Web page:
For all its exhilarating novelties, the meter was initially short-lived. As an innovation and a symbol of the Napoleonic empire, it was banned at the Congress of Vienna in 1814–15. It was, however, reintroduced in 1840s France, fueling the ambitions of economic liberalism. And it is from this second energetic relaunch that it has became the global phenomenon we observe today. The history books on the meter present the ensuing century as a time in which it was embraced by an ever-growing list of countries, from Mexico to Japan. Italy was a early adopter, as it introduced the meter with the nation's unification in 1861, soon after which the metric system became a compulsory subject in primary schools. Massaged into the brains of children from an early age, the meter has since shaped every action on Italian soil, as well as in the vast majority of the world. Today only Americans, Liberians, air pilots, and cricket players perceive it as a foreign construct. British drivers still compute distances in miles. For most people in the world, however, it has become almost invisible.
The global triumph of the metric system is often invoked to explain the general lack of interest in measurements, both historically and theoretically. In contrast, the next few chapters argue that such an oversight was not an effect of success, but its prerequisite. It is indeed possible to track down a set of coordinated historical actions that tried to make measurements transparent. Since the seventeenth century, scientists extracted new standards out of physical laws and calibrated their discourses so as to induce people — an indistinct, faceless mass whose definition changed according to whoever invoked it — to accept them either as products of nature or as innate articulations of their bodies. While being extracted from the earth, the meter was buried into the ground as its rhetoric played on its geodetic qualities, fertilizing culture from an invisible underneath. This first section, "Safes," recounts this laborious process of interment as a way to reveal the pathology underlying the disappearance of measurements from cultural consciousness.
So, in a way, we could say that this book opens with a twofold critique of the meter.
On the one hand, it does not accept metrological knowledge at face value, but studies it as a truth process that relies on authorities' capacity to persuade communities to accept its results and the cultural processes they endorse. The meter thus emerges not as a neutral tool, but rather as an epistemological filter that adapts seeing and thinking to the political paradigms on which it depends. By offering a study of an element that constantly works its way across the discussion of bodies and space, orchestrating much of those discourses while rarely becoming evident within them, this section questions the seemingly impregnable convictions that underlie many descriptions of the real. This is why this section is titled after the safes in which measuring rods were kept in the eighteenth century, and which also provide a metaphor for that hidden place in our psyche in which we store our metric knowledge.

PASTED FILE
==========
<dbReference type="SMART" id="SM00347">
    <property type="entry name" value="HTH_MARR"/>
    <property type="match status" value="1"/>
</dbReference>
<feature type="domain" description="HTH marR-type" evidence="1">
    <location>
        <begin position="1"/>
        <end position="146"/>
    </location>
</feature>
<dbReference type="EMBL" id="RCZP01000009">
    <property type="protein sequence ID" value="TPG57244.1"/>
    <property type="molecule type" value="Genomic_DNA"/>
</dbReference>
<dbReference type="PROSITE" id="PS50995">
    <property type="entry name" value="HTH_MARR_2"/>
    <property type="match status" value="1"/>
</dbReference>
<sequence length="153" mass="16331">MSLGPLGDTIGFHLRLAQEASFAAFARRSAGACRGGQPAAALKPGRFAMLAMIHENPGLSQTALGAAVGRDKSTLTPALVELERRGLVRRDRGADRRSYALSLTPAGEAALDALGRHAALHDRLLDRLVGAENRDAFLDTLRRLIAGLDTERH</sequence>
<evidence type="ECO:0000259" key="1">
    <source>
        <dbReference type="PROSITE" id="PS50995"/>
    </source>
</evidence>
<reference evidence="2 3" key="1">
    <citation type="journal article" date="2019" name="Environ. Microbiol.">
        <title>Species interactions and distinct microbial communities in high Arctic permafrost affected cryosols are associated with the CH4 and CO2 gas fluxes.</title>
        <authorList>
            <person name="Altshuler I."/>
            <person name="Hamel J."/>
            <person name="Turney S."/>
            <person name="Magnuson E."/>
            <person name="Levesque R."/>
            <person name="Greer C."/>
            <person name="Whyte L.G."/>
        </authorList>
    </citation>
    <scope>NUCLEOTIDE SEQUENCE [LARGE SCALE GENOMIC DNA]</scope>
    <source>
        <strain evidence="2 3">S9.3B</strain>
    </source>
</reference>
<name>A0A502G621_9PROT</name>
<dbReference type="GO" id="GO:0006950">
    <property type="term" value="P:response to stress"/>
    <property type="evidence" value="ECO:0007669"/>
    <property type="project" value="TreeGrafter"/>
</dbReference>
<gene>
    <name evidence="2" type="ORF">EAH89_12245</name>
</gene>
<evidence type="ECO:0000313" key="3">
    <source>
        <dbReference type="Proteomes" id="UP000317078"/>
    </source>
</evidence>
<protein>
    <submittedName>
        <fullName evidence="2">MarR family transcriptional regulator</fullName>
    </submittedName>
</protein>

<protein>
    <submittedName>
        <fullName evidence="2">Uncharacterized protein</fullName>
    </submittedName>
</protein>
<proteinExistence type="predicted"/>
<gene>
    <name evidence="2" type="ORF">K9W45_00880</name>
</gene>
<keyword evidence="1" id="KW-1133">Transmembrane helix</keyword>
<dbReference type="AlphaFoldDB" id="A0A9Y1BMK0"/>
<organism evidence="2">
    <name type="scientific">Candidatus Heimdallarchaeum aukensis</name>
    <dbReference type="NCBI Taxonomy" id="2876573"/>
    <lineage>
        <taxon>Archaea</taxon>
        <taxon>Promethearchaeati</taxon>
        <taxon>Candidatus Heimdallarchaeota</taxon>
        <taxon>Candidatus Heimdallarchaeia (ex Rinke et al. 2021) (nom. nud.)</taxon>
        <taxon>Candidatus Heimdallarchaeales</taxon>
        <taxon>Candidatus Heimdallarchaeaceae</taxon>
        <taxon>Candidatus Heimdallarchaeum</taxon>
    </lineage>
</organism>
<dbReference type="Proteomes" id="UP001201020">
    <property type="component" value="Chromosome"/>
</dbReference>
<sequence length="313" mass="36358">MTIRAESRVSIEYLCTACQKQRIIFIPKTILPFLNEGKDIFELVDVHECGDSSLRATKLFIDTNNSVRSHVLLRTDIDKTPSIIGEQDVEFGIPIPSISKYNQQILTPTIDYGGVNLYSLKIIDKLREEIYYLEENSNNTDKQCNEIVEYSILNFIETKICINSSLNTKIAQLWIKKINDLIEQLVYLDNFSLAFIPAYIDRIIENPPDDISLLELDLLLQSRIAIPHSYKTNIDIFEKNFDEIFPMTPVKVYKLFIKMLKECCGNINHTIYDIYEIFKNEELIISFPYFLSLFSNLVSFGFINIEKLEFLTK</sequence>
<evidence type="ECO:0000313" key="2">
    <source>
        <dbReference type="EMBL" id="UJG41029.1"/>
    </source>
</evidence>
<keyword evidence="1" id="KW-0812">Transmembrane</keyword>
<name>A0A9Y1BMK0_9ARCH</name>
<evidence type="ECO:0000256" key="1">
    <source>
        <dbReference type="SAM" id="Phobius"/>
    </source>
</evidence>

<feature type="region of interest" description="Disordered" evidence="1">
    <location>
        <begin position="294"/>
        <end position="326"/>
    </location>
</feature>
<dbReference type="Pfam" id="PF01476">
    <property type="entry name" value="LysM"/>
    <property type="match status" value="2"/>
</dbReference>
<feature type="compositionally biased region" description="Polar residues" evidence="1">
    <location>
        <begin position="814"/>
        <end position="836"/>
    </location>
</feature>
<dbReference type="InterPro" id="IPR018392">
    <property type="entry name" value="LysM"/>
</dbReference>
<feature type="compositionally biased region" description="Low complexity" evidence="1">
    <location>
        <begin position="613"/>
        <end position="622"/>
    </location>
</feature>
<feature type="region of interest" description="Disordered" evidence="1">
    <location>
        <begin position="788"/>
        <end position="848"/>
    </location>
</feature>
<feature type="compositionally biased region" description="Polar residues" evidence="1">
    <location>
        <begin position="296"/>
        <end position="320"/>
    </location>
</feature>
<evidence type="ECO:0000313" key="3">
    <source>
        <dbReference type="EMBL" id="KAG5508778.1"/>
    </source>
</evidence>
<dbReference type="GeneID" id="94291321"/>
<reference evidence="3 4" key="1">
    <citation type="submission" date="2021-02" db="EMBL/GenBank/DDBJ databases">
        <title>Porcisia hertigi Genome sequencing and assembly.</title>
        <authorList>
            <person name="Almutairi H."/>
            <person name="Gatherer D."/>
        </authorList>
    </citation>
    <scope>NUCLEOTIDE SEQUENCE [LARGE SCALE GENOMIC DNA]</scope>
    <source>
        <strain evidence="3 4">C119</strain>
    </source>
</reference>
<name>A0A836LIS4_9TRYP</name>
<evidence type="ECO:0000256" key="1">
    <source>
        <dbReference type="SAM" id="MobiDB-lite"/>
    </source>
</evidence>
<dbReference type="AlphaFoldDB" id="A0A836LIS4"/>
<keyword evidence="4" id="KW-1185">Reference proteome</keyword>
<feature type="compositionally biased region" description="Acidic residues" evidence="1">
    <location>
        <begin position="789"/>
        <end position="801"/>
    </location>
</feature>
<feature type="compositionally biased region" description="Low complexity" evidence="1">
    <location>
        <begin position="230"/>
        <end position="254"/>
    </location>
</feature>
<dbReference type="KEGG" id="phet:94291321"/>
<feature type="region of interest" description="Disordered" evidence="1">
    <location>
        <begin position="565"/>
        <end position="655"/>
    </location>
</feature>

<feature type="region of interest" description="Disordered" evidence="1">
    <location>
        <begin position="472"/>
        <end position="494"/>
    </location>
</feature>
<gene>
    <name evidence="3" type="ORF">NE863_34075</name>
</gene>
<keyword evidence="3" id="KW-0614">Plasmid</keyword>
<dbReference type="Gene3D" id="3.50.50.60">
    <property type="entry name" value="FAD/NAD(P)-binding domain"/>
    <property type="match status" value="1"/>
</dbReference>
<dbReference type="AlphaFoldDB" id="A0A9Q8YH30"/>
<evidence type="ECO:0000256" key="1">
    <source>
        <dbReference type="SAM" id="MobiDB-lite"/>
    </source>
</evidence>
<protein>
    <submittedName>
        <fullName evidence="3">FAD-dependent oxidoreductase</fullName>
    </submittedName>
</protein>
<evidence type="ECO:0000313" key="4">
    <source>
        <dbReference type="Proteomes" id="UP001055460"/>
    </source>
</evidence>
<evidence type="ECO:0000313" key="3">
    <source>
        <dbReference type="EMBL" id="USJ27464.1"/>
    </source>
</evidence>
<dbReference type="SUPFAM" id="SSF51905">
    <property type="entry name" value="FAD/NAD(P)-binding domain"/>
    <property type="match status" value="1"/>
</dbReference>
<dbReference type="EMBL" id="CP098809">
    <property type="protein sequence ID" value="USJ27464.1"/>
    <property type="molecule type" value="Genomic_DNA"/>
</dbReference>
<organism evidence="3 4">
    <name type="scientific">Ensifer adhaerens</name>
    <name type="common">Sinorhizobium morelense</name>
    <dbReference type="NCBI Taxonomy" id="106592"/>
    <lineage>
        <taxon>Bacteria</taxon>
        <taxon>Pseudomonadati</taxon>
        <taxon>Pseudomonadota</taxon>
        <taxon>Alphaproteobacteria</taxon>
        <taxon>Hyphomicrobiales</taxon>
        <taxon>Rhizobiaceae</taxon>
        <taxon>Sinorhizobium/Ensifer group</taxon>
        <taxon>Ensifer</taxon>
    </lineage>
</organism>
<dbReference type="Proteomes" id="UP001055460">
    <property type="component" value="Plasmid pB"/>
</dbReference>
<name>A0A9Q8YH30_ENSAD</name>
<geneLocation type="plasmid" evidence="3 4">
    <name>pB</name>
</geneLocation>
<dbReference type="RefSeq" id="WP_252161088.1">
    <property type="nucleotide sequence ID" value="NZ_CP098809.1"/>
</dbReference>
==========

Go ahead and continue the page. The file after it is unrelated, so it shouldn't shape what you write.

On the other hand, I also consider the meter in relation to the other measurement reforms of the eighteenth century. It is an unusual move, since the revolutionary content of the meter is so hyped that it is often taken as a one-of-a-kind break. Yet the commonalities between the meter and its predecessors are greater than their divergences. In a way, the meter spread so rapidly because people had already accepted many of the changes it supposedly introduced and the politics it supported.
When we hear that measurements do not matter, that they are easy or technical, what we hear is the echo of a deliberate political voice, which grew in volume by some kind of accord between disparate communities and fields. As measurements are, now as then, employed to quantify every aspect of the real, they cut through boundaries. Like this book as a whole, this section deliberately keeps a wide angle. Only towards the end does it narrow its focus on questions about architecture, sensorial experiences, and history. The reason for this reduction is that no field more than architecture has been invested in questions of limits, proportions, and matter, and yet in no other field was the disappearance of measurements as precipitous. After a century in which even occasional tourists were encouraged to measure monuments as a way to appreciate them, size was excised from nineteenth-century discourses on buildings. This section finds the reasons behind such suppression in Napoleon's contested politics of measurements, which, far from being a confined episode, had a bearing on the ways in which architecture was approached for more than two centuries.CHAPTER 2